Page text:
A lawyer representing Palestinian American Rasmea Odeh, who is accused of immigration fraud, says the United States government’s request for an “anonymous jury” in the case and the partial sequestration of jurors is all a part of prosecutors’ efforts to create a prejudicial and fearful atmosphere.
|By: Kevin Gosztola Wednesday October 8, 2014 10:14 am|
|By: Kevin Gosztola Tuesday October 7, 2014 10:25 am|
A United States district court judge issued an order preventing police from continuing to enforce a rule they created and imposed against protesters in Ferguson, which required them to keep moving or face arrest. The judge found that the rule was unconstitutional and acknowledged that commanding officers were well aware that it was “unlawful” to arrest people who were peacefully standing on a sidewalk.
|By: Kevin Gosztola Monday October 6, 2014 3:50 pm|
The United States government in the case of Palestinian American Rasmea Odeh has requested that a court “empanel an anonymous jury” and order the US Marshal Service to partially sequester jurors during her trial. The government contends that a prominent Palestinian organizer has engaged in a “concerted effort to improperly influence the criminal proceedings” by building public support for Odeh.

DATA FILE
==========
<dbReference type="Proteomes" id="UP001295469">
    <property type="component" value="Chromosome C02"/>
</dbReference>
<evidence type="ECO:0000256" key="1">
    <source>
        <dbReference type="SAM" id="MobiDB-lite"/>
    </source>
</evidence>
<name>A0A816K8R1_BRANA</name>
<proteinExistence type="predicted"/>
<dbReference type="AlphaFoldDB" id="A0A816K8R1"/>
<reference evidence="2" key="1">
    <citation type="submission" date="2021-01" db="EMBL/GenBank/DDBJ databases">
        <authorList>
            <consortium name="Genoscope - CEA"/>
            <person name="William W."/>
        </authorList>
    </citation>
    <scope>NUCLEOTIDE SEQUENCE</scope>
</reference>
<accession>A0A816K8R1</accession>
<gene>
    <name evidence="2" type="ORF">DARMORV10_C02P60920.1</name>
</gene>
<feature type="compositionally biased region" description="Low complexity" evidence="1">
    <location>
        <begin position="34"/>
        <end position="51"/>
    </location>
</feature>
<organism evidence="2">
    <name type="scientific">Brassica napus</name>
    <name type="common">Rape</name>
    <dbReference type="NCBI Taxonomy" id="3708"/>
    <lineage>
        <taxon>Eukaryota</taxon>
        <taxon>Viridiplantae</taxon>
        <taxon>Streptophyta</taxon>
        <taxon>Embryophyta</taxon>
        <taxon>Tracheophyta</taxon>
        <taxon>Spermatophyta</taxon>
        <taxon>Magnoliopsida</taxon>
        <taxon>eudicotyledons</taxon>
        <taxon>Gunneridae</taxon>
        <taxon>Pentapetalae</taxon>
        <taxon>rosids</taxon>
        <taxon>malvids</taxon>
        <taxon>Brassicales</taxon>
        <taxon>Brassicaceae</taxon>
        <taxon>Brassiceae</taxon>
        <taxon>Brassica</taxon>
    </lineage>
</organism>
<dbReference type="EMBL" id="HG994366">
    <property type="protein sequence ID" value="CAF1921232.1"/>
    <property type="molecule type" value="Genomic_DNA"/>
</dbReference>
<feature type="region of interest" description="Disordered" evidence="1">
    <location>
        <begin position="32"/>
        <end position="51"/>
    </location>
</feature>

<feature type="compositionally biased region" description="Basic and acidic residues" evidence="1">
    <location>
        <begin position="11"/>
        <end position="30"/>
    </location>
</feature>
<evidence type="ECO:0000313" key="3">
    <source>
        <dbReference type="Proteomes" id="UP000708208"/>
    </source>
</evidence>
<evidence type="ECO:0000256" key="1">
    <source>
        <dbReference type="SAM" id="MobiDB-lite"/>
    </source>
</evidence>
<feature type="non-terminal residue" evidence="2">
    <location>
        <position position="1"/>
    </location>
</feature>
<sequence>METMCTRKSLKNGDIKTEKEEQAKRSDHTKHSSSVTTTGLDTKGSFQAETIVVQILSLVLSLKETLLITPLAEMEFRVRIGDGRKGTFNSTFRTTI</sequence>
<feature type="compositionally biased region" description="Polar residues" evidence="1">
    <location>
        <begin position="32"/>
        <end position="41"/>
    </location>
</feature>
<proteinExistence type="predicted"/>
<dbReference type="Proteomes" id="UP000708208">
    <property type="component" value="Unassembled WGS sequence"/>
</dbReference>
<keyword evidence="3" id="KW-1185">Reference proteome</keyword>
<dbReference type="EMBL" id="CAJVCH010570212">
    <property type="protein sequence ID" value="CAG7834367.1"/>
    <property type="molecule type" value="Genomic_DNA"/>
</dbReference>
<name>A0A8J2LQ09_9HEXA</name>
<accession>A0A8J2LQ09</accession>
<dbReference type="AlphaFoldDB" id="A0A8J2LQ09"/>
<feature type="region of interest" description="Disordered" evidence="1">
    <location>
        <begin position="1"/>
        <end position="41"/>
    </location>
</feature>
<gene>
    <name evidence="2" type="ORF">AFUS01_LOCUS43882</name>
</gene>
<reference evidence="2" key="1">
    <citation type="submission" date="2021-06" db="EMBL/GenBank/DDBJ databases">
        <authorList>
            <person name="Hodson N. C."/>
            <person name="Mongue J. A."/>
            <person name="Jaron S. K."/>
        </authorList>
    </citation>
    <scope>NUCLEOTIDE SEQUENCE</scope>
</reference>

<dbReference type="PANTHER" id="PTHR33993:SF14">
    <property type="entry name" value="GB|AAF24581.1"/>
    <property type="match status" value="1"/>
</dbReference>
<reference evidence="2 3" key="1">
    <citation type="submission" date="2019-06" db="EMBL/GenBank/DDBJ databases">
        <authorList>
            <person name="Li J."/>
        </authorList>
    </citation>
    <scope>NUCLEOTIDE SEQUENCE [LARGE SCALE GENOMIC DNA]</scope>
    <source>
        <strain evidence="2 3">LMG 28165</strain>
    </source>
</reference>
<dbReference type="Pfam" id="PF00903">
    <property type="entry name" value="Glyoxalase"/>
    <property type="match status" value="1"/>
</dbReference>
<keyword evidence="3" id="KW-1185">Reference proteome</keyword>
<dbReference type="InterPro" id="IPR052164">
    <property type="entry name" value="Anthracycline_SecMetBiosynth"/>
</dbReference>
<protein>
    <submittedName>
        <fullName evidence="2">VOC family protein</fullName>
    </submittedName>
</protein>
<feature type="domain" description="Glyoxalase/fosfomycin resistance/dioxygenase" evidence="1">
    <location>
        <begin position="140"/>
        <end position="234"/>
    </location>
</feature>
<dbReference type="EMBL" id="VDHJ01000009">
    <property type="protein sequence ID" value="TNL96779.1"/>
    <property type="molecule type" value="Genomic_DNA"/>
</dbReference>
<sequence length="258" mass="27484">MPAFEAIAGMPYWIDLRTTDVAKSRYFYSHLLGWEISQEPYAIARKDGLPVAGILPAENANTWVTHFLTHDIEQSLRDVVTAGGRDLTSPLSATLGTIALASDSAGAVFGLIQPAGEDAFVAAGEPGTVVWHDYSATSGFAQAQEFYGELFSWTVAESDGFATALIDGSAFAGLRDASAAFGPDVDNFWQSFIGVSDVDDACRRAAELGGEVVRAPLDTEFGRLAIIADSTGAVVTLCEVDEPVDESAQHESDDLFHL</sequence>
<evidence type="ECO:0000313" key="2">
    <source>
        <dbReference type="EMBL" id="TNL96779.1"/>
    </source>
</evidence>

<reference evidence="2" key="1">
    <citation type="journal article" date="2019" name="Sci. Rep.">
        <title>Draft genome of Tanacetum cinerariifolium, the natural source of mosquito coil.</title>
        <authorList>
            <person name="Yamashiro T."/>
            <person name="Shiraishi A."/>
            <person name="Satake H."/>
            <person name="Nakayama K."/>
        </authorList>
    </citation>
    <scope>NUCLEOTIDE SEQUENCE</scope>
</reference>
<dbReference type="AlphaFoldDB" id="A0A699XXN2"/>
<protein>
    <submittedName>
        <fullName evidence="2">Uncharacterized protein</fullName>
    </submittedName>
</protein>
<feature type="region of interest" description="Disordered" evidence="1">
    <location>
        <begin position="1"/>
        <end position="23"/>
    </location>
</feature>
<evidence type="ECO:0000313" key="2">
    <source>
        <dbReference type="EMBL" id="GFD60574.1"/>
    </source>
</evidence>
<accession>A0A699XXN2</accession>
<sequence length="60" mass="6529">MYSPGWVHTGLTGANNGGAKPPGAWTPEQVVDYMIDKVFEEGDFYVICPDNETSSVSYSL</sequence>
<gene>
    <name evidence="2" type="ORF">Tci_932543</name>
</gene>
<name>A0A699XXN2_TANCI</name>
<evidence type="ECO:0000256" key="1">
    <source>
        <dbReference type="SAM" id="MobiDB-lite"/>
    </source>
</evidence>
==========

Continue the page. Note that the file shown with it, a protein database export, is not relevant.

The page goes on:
Odeh is the 67-year-old associate director of the Arab American Action Network in Chicago. She has been a naturalized citizen in the US since 1995. But, on October 22, 2013, the Department of Homeland Security suddenly had her arrested.
|By: Kevin Gosztola Sunday October 5, 2014 8:54 am|
Police action against protestors in Ferguson escalated again this past week. According to those who continue to organize for justice in the aftermath of Mike Brown being gunned down by a Ferguson police officer, the police are now engaging in a process similar to hostage-taking, where they arrest people and agree to release those individuals if protests are stopped. It seemed police arrested 13 people, including a CNN freelancer, to discourage people from protesting.
Also, it was reported on October 3 that the St. Louis County Police are once more in charge of policing protests.
|By: David Swanson Sunday September 21, 2014 7:01 am|
I appreciate that there’s more happening than just a march for the climate today on the International Day of Peace, and I get the idea that keeping the safe and obedient march-to-nowhere separate from protests actually at the United Nations where our corporate overlords are determining the rate of the earth’s demise is intended to please all of the people some of the time, but I can’t help wishing that the march would just turn left instead of right when it reaches 42nd Street, in order to march to the United Nations rather than to nowhere.
This is not a radical idea.
|By: Kevin Gosztola Thursday September 18, 2014 6:40 am|
Secretary of State John Kerry testified before the Senate Foreign Relations Committee on the Islamic State in Iraq and Syria (ISIS) and President Barack Obama’s plans to combat the group. However, before getting into his remarks, he took a moment to address the pink-clad members of the peace group, CODEPINK, because they were in the room holding up pink signs with antiwar messages and greeted him with chants and words of protest as he entered and sat down at the witness table.